4) Peter Hessler

Peter Hessler is best known for his two books on China: River Town: Two Years on the Yangtze, a Kiriyama Prize-winning book about his experiences in two years as a Peace Corps volunteer teaching English in China, and Oracle Bones: A Journey Between China’s Past and Present, a collection of journalistic stories he wrote while living in Beijing. While his stories are ostensibly about ordinary people’s lives in China and are not motivated by politics, they nevertheless touch upon political issues or the lives of people who encountered problems during the Cultural Revolution.

5) Dominic Johnson-Hill

Dominic Johnson-Hill is a former backpacker from the UK who now runs Plastered T-shirts, the startup he founded in 2005 which does about $800,000 a year in sales. When Dominic first arrived in China, he had little to his name – but the guy knew how to hustle. A passionate love for China got him plenty of media attention. And he made the most of each press opportunity, such as appearing on a popular Chinese TV show wearing a t-shirt that featured his shop’s phone number. Plastered’s iconic fashion brand, which is known for visualizing creative twists on everyday elements of Beijing life, has since earned the easy going British businessmen celebrity status amongst local Beijingers.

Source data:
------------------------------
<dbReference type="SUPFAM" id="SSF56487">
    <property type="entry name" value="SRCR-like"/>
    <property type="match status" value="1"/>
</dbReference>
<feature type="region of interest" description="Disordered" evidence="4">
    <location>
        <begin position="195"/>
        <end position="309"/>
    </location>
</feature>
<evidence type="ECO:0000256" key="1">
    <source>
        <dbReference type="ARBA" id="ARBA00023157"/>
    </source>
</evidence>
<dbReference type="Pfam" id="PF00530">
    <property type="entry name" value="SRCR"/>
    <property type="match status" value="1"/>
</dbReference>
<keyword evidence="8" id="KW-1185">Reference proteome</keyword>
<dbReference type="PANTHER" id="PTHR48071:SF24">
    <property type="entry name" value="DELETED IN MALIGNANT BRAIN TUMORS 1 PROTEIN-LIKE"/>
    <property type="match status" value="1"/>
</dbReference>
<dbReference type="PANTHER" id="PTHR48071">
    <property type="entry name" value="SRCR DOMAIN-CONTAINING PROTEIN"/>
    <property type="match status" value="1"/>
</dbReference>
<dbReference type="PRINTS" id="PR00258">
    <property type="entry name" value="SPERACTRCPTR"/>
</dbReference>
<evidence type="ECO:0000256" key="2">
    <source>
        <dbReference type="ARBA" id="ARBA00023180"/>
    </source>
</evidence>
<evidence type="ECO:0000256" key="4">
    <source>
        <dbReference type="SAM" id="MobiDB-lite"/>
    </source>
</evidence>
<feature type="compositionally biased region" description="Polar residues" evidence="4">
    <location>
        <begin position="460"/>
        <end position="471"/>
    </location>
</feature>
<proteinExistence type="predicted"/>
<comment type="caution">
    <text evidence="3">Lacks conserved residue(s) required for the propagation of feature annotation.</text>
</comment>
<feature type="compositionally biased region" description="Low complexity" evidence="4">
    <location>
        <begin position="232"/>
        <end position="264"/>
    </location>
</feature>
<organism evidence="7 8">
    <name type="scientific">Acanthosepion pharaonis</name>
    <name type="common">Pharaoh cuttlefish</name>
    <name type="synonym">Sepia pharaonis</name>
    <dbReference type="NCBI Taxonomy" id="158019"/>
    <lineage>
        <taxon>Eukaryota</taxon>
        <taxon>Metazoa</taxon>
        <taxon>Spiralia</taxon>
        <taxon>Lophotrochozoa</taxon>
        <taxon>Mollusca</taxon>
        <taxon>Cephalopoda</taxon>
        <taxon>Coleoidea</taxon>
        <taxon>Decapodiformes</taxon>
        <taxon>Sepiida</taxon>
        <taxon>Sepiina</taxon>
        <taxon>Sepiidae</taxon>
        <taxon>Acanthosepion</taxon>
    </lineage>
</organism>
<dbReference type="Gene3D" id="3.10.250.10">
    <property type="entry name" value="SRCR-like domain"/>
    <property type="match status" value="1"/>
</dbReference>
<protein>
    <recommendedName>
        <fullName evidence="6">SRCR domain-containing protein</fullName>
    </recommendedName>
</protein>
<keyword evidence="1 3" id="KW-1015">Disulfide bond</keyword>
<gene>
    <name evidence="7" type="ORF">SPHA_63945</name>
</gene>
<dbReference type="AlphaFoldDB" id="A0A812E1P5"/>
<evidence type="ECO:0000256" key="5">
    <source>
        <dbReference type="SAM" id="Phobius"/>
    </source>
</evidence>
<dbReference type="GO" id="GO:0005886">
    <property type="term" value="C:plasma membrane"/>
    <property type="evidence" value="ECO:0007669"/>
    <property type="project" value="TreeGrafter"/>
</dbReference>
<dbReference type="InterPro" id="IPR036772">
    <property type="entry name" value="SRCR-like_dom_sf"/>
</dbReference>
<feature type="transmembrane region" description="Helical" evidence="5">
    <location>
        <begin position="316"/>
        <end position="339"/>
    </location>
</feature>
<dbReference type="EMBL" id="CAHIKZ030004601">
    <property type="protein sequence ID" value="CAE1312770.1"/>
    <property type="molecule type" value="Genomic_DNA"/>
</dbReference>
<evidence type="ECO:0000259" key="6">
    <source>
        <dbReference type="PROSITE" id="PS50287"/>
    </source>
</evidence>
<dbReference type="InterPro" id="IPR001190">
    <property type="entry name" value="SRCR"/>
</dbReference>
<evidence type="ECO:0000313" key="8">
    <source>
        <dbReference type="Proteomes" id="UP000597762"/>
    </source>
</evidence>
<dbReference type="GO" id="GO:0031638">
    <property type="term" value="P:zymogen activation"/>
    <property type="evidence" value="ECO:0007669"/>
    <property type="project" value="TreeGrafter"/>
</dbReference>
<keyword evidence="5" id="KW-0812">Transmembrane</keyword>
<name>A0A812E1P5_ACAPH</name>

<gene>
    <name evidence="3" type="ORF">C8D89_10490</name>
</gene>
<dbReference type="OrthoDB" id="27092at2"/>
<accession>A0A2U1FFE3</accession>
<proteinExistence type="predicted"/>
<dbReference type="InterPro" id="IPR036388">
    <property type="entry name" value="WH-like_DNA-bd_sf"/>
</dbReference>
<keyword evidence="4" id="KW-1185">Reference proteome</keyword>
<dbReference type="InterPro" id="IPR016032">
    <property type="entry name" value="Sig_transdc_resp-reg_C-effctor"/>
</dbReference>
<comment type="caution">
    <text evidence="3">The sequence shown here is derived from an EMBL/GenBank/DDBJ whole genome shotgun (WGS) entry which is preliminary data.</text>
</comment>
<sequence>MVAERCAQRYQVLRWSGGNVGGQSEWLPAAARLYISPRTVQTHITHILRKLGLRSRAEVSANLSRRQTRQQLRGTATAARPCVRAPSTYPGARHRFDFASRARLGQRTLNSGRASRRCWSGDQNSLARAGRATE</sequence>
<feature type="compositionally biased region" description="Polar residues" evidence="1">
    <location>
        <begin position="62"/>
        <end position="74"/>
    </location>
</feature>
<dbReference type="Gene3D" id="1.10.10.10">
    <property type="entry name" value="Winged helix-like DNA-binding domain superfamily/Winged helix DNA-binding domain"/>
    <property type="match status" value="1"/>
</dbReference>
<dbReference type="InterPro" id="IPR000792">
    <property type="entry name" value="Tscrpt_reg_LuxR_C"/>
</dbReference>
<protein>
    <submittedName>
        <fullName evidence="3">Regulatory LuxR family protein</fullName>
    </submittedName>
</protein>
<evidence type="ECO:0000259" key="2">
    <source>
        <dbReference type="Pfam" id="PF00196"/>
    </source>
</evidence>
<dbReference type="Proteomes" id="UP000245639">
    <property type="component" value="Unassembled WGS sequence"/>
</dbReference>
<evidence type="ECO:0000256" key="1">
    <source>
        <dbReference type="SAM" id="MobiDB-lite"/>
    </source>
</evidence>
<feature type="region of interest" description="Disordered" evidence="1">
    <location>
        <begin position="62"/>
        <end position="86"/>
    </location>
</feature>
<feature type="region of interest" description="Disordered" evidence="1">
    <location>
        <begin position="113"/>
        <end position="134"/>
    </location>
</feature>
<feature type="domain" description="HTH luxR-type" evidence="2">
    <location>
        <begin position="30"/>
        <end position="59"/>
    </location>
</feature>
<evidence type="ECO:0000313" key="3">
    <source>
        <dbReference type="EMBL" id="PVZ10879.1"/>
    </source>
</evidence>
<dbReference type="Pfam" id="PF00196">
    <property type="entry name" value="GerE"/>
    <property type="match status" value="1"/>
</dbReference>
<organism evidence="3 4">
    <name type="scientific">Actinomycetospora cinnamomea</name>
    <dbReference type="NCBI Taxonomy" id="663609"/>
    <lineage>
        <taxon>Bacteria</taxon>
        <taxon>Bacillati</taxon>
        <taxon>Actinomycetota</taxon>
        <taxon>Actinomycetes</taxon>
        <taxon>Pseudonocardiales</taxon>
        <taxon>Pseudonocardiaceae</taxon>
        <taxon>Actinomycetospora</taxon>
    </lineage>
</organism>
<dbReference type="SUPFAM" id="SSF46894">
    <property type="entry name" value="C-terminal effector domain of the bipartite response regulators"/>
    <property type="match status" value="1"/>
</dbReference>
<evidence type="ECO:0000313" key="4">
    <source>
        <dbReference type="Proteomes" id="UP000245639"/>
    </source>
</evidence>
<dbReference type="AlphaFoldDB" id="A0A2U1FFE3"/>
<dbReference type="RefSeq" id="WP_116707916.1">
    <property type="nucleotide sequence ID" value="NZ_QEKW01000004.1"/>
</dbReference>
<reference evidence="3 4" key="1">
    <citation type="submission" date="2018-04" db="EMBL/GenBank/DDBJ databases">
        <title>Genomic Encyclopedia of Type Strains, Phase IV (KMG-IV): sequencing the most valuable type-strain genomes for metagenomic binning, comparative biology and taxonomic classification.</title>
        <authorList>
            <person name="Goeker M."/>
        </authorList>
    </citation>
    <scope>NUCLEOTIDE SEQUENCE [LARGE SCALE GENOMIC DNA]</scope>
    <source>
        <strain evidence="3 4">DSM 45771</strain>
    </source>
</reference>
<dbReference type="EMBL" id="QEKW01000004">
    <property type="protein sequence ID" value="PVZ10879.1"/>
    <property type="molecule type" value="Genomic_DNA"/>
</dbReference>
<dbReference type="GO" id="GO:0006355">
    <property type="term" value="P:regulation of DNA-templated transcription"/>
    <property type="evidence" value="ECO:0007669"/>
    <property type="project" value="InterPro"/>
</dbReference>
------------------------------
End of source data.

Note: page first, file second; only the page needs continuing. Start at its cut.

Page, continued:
6) Mark Kitto

Mark Kitto, author of Chasing China (aka “China Cuckoo”), made the great leap from the intense commercial chaos of Shanghai and a groundbreaking career as an English language magazine publisher, to running a coffee shop in a beautiful, but isolated mountain village. Five years ago, Mark Kitto was described as a ‘mini media mogul’ in China but that came to a brutal end after greedy Chinese investors (with the help of China’s fluid legal system) stole his entire media conglomerate away from him. Now Kitto leads a vastly different life on a mountain in a tiny Chinese village called Moganshan with his Chinese born wife and two young children.

7) Cecilie Gamst Berg

Hong Kong-based Norwegian Cecilie Gamst Berg is the author Blonde Lotus, a female expat memoir published in English and Norwegian in 2006. She has written for newspapers and magazines in Hong Kong, Norway and Beijing and currently keeps two blogs. She presently works for RTHK (Radio Television Hong Kong) making weekly radio programs about Cantonese and, for the last two years, has been engaged in film making, putting her Cantonese course on YouTube as well as making documentaries about people’s daily lives in Hong Kong.

8) Graham Earnshaw

Graham Earnshaw is a CEO and the publisher of China Economic Review and Earnshaw Books. He has a varied background, including a career as a journalist during which he served as Beijing bureau chief for both Reuters and the London Daily Telegraph, and Reuters editor for Asia. He has written a number of books, including a China travel guide, the translation of a Chinese kung fu novel, published in 2004 by Oxford University Press, tales of Old Shanghai, published in 2008, and The Great Walk of China, published in 2010. He plays and writes music and has commercially issued two CDs of his own songs. He has lived mostly in Shanghai since 1995 and believes that the future of the world is being created in two places — the Internet and China.